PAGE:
Sunday, December 6, 2015

This Week in 5 Minutes: High and Low

Fencers tend to be oriented to the high line. In all three weapons low line targets are more difficult to hit, they may require deeper penetration into the opponent's space, and in foil and sabre attacking them exposes the fencer to effective counterattacks. But the predilection for high line starts very early in your fencing experience. Think back to your beginner's class - what did you learn? That is right, attacks against the high line. Indirect attacks were nice complete U shaped disengages, or V shaped high line coupes, or circular counterdisengages. If you started with sabre, your experience was probably direct cuts to head, flank, arm, and chest. You were taught to come on guard in high line - the rules even require it. All in all, your formative experience in fencing was high line.

But there are four lines, two high and two low (although in sabre we tend to think of low line as one unified space, the underside of the forward target). Not using the two low lines cuts our attack options for simple and compound attacks in half and simplifies our opponent's defensive problem. So how do we attack low? In this post we will discuss one option that has two variants, the high-low attack, and we will consider it in its most probable use 6-8 or 8-6 in foil and epee, 3-2 or 2-3 in sabre.

These are semi-circular attacks. We normally think of semi-circular actions as parries that start in the guard, rotate the blade inward toward the center line, and then either downward (for 6-8, 3-2) or upward (for 8-6, 2-3). From our perspective our blade makes a pattern like a letter C, narrower in width than the depth of the U of the disengage. In a high-low or low-high attack in the outside line, your attacking blade makes the exactly the same movement (which means that for the defender it is the reverse of their parry).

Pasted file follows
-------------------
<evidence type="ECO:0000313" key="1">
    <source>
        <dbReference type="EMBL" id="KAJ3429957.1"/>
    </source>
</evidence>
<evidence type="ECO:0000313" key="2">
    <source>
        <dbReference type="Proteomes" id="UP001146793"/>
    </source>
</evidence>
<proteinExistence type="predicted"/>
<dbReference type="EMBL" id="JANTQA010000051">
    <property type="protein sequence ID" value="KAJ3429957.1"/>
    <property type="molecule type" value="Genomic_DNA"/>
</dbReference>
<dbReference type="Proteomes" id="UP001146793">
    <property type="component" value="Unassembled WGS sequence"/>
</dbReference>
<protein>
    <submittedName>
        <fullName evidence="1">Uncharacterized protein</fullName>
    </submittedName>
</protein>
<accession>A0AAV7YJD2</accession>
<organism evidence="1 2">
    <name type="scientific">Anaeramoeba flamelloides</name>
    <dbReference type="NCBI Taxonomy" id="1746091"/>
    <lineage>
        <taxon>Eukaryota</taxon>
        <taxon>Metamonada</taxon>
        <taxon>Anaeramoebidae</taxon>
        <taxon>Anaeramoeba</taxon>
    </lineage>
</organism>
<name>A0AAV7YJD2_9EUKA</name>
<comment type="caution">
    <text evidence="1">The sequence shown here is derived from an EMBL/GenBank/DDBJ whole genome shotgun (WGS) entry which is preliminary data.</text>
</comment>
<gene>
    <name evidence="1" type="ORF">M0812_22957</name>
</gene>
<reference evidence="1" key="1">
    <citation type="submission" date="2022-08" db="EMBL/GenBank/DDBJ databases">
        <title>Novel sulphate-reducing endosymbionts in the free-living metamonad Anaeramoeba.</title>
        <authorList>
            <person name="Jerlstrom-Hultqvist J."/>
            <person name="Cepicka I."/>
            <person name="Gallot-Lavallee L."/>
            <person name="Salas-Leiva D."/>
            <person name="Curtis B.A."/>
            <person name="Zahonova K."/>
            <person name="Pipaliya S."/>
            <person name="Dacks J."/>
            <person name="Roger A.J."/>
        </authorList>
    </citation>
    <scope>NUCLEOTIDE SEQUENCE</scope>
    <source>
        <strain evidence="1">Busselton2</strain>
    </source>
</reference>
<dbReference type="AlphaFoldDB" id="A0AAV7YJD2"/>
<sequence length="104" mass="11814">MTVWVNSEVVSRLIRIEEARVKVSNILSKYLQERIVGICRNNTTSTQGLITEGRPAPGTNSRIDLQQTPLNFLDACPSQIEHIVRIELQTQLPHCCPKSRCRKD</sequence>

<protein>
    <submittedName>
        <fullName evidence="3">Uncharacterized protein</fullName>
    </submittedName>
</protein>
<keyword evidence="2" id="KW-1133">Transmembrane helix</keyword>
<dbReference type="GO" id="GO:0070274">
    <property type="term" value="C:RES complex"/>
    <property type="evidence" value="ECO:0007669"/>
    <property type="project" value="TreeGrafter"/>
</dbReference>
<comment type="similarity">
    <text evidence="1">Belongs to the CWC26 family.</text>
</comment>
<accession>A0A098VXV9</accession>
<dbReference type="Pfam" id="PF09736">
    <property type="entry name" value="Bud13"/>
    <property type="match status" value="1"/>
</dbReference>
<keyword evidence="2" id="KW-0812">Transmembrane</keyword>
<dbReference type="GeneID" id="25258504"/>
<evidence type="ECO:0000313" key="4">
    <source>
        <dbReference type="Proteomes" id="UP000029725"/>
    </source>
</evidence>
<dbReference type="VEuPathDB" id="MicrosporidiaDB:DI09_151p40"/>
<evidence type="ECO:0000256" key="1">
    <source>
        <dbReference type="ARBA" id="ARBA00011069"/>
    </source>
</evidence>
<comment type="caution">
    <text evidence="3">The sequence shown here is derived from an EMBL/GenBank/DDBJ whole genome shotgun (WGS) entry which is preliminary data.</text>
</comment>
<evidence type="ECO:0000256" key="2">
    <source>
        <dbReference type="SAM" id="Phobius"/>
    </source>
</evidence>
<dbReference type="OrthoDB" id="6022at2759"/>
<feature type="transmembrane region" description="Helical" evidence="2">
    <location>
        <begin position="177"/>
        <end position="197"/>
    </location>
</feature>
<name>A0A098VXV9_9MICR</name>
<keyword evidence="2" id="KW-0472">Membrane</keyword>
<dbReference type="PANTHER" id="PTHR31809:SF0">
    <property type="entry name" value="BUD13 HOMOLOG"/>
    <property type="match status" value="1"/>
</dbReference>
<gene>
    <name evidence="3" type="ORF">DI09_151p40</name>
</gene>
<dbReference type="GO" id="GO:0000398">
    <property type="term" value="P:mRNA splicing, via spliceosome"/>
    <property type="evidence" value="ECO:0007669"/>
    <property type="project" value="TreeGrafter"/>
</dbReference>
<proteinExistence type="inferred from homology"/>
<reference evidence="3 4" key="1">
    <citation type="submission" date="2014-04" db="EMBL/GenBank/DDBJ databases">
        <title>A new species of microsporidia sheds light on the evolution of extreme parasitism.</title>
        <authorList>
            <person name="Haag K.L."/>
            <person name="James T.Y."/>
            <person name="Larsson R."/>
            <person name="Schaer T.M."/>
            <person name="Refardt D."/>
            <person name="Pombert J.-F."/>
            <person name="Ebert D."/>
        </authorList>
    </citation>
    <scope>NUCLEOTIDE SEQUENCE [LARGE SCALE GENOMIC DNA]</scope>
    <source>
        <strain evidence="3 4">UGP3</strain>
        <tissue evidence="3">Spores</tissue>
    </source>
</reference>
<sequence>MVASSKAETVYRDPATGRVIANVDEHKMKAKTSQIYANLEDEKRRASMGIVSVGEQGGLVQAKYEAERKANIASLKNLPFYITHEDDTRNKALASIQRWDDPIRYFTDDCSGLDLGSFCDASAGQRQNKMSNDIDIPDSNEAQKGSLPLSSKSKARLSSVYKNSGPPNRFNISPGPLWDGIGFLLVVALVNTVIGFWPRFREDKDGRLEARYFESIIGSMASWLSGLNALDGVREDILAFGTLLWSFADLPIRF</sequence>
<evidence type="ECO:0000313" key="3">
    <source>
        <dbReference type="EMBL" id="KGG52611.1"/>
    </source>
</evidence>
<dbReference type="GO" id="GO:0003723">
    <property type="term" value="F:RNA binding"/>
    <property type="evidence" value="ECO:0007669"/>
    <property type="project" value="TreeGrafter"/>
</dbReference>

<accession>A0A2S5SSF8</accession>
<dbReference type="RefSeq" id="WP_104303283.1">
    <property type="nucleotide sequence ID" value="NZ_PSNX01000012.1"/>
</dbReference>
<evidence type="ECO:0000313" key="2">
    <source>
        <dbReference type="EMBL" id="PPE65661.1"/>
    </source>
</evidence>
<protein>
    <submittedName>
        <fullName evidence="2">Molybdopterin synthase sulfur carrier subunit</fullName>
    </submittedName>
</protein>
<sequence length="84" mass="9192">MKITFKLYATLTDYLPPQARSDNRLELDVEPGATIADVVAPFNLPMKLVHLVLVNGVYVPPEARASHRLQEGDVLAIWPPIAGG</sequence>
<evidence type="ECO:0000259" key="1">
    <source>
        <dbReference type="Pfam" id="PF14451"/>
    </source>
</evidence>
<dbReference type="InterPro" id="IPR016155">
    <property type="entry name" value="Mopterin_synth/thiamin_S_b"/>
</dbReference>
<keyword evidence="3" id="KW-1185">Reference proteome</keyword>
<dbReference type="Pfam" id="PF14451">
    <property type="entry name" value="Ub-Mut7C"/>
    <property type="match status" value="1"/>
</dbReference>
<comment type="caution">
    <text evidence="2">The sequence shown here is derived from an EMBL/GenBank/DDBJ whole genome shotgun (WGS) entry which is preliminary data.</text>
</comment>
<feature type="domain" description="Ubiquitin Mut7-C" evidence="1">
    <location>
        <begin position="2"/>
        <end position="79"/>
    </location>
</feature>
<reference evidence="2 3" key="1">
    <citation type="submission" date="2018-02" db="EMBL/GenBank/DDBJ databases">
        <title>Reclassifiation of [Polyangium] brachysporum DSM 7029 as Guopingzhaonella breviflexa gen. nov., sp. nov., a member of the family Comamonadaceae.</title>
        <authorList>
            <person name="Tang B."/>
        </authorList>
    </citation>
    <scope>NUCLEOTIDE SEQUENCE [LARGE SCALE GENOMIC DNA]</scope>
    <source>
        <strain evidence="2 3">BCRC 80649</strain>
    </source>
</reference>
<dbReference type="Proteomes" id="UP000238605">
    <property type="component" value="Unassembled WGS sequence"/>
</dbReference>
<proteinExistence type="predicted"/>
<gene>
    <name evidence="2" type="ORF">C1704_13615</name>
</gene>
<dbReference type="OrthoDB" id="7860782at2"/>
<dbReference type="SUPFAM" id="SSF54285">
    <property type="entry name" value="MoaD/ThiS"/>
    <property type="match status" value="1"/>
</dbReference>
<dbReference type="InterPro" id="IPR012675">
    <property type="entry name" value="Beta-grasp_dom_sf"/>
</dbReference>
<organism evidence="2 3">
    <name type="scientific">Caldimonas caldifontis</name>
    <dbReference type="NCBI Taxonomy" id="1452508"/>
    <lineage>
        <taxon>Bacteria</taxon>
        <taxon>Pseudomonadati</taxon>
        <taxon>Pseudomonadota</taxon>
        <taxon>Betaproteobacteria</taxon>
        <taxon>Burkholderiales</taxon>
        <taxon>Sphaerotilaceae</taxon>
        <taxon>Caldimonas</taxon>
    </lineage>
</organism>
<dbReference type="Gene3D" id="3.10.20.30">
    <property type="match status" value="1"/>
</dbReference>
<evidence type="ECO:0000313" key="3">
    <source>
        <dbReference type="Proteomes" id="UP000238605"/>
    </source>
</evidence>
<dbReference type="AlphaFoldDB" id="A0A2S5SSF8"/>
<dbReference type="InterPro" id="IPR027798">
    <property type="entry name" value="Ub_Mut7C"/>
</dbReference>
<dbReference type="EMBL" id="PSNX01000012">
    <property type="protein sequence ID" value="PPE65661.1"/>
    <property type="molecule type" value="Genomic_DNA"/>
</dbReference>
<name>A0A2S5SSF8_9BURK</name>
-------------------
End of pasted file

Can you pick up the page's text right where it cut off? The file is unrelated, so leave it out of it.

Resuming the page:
Depending on the weapon adjustments are made to hit the desired target. In foil, the low action may require lowering the hand and raising the point to come up under the opponent's arm, especially against shorter opponents. In sabre the cut will have to adjust its trajectory to avoid the larger guard. In epee, the attack to the advanced target may require a dig upward or a flick from above descending over the bell.

This can be delivered in two forms, as a simple attack, or as a compound action. In the simple attack, you execute a one tempo disengage from the high line guard with the blade moving progressively forward as it descends vertically into the low line. Depending on the situation, this may include closing the fencer's own line with opposition to preclude an effective parry and riposte or counterattack. The action from low to high is a mirror image of the high to low.

The second form is a compound delivery. The first option is a feint to the high line, followed by the rapid descent to the low line when the opponent reacts to the feint (or the reverse). The second option is a vertical one-two. If at all possible the action should be set-up by a previous successful action in the line of the feint - thus a successful straight thrust (or direct cut) that drew a response of significantly raising the blade in the parry attempt, or a successful one tempo high-low.

In executing this type of attack make your actions as tight as you can to increase their speed and to minimize your exposure to counterattack. In the compound actions use a tempo change to initially draw the parry response and then accelerate the final.

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